GIA: Methane Research Project
Greenhouse Emissions from Australian Agriculture
Greenhouse emissions attributed to agriculture are predominantly sourced from rumen fermentation, animal excreta and nitrogen fertilisers. Agricultural emissions represented 15.7% of Australia’s total net greenhouse emissions in the 2004 National Greenhouse Gas Inventory, the second highest source after stationary energy.
The main greenhouse gases emitted from agriculture are methane (CH4) and nitrous oxide (N2O), both powerful gases with 23 and 297 times the global warming potential of carbon dioxide (CO2), respectively. Nationally, agriculture is the dominant source of both methane (60%) and nitrous oxide (85%).
Ruminant livestock are the single biggest source of methane emissions in Australia and the largest source of emissions from agriculture (71%). Large quantities of enteric methane are produced during fermentation in the rumen and released by burping or breathing. In Victoria, around 40% of all agriculture’s methane emissions are from dairy cattle, with beef cattle and sheep contributing 30% each. Over the past decade methane emissions from the Victorian dairy industry have increased by 25%, whilst emissions from the beef and sheep industries have declined, influenced mainly by changes in livestock numbers.
Methane is a highly concentrated form of energy; its emission represents a significant loss of energy from dairy production systems, energy that could be used in milk production. The energy lost from one dairy cow in a year represents enough methane to power a six-cylinder LPG car for over 1000km.
Methane Research: Dairy Cows
DPI Victoria’s Greenhouse in Agriculture (GIA) Methane team is investigating ways in which this lost energy can be efficiently re-directly back into production to provide a win-win outcome producing more milk, while also reducing greenhouse emissions.
Initial research focused on developing accurate measurement techniques, essential for investigating potential abatement practices and for achieving greater accuracy in national and industry estimates.
A dairy cow fitted with the SF6 collar for measuring methane in the field.
A dairy cow inside the respiration chambers viewed through the front feed access doors.
Collaborating with research teams from the Universities of Melbourne and Wollongong, New Zealand and Canada, the GIA Methane team have tested and validated three techniques that ensure world class measurement capabilities:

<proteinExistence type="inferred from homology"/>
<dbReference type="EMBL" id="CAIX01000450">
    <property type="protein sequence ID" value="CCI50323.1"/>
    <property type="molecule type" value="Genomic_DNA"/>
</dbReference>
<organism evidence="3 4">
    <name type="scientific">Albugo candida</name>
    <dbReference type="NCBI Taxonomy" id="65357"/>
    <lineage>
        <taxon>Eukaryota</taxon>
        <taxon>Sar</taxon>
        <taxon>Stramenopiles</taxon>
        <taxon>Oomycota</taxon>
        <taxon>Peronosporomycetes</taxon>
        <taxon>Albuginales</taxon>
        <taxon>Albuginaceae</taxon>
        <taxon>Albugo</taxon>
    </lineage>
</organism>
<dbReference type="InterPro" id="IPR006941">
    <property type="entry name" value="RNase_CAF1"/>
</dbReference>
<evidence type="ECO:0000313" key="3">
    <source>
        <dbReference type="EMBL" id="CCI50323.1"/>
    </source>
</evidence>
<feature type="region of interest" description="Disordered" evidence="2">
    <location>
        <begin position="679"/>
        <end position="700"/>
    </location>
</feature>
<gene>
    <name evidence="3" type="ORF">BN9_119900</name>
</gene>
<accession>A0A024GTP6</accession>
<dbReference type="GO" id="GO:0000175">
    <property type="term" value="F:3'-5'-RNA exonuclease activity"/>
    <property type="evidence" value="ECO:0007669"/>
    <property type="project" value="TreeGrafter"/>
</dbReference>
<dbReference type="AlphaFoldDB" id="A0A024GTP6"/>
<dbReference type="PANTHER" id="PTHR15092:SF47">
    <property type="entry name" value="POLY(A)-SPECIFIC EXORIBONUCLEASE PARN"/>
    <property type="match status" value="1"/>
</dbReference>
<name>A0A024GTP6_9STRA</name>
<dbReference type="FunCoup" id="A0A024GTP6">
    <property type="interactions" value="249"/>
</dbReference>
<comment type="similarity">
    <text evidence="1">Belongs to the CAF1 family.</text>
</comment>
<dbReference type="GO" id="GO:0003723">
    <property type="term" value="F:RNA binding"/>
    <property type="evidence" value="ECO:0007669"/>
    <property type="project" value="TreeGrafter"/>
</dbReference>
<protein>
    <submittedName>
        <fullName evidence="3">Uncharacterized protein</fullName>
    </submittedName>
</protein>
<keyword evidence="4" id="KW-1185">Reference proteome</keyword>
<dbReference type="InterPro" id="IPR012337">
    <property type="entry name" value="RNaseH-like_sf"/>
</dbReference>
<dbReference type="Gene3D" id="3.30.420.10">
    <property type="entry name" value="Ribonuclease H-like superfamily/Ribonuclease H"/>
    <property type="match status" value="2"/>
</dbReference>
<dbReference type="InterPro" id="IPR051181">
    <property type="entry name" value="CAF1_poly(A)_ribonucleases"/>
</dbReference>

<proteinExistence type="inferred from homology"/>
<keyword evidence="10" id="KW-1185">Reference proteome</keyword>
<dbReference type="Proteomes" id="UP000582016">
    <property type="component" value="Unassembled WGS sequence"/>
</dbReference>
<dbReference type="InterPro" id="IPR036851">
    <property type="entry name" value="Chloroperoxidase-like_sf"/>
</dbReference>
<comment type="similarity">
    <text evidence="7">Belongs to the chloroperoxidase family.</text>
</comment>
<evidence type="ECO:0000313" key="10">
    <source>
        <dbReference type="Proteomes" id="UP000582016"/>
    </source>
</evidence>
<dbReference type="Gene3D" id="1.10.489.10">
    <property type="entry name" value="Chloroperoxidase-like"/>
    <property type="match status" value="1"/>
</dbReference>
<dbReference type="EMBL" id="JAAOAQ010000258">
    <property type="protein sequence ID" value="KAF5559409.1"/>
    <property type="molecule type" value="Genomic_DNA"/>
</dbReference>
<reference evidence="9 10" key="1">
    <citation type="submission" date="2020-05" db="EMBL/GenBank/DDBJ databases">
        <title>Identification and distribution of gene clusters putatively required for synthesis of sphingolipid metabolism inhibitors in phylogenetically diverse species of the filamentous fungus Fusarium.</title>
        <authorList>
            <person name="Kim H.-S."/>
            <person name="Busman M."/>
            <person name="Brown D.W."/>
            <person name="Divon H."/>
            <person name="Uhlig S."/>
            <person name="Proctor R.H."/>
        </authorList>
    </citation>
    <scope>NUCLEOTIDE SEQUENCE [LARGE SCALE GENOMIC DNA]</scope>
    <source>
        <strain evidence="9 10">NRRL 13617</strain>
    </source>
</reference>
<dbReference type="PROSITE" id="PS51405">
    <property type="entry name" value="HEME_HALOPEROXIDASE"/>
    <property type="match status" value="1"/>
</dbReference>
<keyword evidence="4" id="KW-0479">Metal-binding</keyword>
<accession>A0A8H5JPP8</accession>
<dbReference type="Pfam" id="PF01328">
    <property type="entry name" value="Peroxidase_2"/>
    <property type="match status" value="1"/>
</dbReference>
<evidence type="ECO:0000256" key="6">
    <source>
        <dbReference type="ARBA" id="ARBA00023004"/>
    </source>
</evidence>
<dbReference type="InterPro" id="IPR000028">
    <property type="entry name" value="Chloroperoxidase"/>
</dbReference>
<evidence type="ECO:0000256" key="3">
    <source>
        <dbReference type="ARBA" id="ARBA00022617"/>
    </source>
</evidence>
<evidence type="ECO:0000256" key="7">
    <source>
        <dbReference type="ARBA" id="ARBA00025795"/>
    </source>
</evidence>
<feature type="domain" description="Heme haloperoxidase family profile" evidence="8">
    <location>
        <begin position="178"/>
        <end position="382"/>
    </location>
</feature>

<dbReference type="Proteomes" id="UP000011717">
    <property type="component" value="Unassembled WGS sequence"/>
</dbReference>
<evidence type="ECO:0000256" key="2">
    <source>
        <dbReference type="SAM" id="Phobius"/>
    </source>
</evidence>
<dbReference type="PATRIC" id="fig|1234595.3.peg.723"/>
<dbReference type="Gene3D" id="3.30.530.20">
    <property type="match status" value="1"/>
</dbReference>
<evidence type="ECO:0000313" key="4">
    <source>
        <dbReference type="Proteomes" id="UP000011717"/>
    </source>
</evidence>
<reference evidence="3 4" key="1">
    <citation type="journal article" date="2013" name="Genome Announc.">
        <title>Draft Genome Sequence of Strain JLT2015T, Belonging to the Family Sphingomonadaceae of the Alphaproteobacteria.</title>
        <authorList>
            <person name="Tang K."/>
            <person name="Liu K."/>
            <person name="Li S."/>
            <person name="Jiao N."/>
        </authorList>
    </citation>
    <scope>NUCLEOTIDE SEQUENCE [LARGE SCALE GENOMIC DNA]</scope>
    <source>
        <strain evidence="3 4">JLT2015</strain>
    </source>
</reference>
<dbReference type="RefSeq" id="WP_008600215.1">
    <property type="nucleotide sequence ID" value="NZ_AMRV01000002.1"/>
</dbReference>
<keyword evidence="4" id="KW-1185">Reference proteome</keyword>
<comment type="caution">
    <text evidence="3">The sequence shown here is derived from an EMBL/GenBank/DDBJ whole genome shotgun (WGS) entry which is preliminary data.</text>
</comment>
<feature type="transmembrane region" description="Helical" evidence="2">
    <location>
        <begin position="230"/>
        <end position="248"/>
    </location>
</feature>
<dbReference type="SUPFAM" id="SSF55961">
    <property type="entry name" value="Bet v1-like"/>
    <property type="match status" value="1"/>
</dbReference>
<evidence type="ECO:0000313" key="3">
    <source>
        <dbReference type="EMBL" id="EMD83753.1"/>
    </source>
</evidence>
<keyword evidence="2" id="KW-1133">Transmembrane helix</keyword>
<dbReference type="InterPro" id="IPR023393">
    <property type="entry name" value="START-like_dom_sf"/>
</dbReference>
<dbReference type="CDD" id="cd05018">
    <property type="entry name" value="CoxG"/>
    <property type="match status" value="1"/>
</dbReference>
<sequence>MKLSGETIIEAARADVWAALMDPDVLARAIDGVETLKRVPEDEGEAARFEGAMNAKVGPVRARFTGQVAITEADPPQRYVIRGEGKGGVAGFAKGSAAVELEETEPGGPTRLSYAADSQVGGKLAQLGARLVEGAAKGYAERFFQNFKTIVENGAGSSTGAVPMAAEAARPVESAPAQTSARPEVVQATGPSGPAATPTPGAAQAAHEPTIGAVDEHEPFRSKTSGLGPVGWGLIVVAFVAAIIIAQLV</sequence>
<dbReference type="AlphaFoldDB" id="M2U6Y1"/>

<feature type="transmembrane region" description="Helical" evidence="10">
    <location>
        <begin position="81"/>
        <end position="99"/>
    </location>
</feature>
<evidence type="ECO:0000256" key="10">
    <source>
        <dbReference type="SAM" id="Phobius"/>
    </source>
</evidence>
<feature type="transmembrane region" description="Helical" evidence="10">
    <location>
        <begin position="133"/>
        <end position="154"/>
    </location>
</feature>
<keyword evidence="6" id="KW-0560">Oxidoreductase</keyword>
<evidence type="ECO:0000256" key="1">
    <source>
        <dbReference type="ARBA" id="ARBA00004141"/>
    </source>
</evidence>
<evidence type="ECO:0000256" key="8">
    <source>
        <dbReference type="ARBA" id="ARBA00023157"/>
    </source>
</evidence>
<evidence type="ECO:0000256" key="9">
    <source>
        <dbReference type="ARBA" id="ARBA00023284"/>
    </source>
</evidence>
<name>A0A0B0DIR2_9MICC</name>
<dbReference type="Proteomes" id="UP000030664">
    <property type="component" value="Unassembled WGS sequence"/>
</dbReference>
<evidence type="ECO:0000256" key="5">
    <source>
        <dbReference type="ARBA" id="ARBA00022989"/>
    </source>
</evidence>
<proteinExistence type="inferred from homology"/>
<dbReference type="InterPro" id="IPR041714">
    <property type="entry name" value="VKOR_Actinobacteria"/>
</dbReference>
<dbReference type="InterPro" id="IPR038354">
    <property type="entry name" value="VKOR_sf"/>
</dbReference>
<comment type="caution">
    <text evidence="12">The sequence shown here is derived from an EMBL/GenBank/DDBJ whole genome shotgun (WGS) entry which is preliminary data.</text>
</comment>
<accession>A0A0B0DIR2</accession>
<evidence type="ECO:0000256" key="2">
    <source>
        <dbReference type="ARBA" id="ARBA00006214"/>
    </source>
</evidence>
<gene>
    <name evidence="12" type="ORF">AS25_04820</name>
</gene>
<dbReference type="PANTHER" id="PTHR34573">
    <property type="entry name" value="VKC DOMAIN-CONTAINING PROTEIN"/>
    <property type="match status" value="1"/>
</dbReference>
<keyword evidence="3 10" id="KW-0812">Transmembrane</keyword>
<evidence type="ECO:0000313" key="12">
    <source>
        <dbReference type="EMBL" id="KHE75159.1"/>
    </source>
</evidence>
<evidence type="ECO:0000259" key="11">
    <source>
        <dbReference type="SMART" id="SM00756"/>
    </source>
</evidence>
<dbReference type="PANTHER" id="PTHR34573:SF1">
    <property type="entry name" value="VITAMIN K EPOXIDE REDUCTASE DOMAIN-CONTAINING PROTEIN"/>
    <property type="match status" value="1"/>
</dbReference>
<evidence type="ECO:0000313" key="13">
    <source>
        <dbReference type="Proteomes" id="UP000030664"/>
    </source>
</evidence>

- Sulphur Hexafloride (SF6) Tracer method: -a technique for measuring methane from individual cows in the field, using evacuated canisters around the cows necks that continuously samples expired breath.
- Open Circuit Respiration Chambers – are sealed and climatically controlled rooms that house a single cow each, allowing the analysis of all the gases produced by the animal. This method is the “gold standard” for measuring methane as part of energy balance studies in cattle and has been used by the team to calibrate the SF6 technique. Two of these chambers have been constructed at DPI-Ellinbank.
- Open Path FTIR – A technique for measuring methane from an entire herd in the field by passing a beam of light over a long path downwind of the cows.
Accurate measurement techniques have enabled the GIA Methane team to identify differences between individual animals, with animals being either high (450g methane/cow/day) or low (250g methane/ cow/day) emitters of methane. This gives promise that cows can be bred for higher feed conversion efficiency and lower methane emissions.
They have also demonstrated that diet quality affects methane production, with animals on high quality pasture or balanced rations producing less methane (270 – 350 g methane/cow/day) than those on poor quality pasture or feeds (370 - 450 g methane/cow/ day), linking productivity to emission rates. Improved feeding and breeding has potential to both improve milk production and reducing methane emissions.
Current Research – Dietary supplements to mitigate methane emissions
The GIA Methane team is currently testing a range of dietary supplements that in the first instance increase milk production economically, and secondly reduce methane production.
Condensed tannin from black wattle (Acacia mearnsii) and whole cottonseed are two feed supplements currently being investigated. Recent evidence from these and other studies have shown up to 30% reductions in methane, but the current research is also evaluating milk production impacts.
Monensin is a commercial dietary supplement currently used in bloat prevention. Research has shown economic increases in milk production with potential to reduce methane emissions.
Research outcomes for the Dairy Industry
There is potential to reduce methane emissions while improving the overall efficiency of milk production, through improved feeding and breeding of dairy cows. This is entirely consistent with continuous improvement in farm production efficiency.
The research is developing best management practices for feeding, breeding and management of dairy cattle that benefit both the environment and dairy farming systems. These practices are being integrated into existing industry extension programs.
This research has been funded by the Department of Primary Industries and the Victorian Greenhouse Strategy, with support from the Australian Greenhouse Office, Dairy Australia, AgResearch New Zealand and Agriculture and Agri-Foods Canada.
- Best Management Practices
- Emission calculators
- Research newsletter
Dr Richard Eckard
The University of Melbourne & DPI Victoria Ellinbank
Tel: (03) 5624 2222
ISBN 978-1-74199-382-0 (Hardcopy format)
978-1-74199-383-7 (PDF format)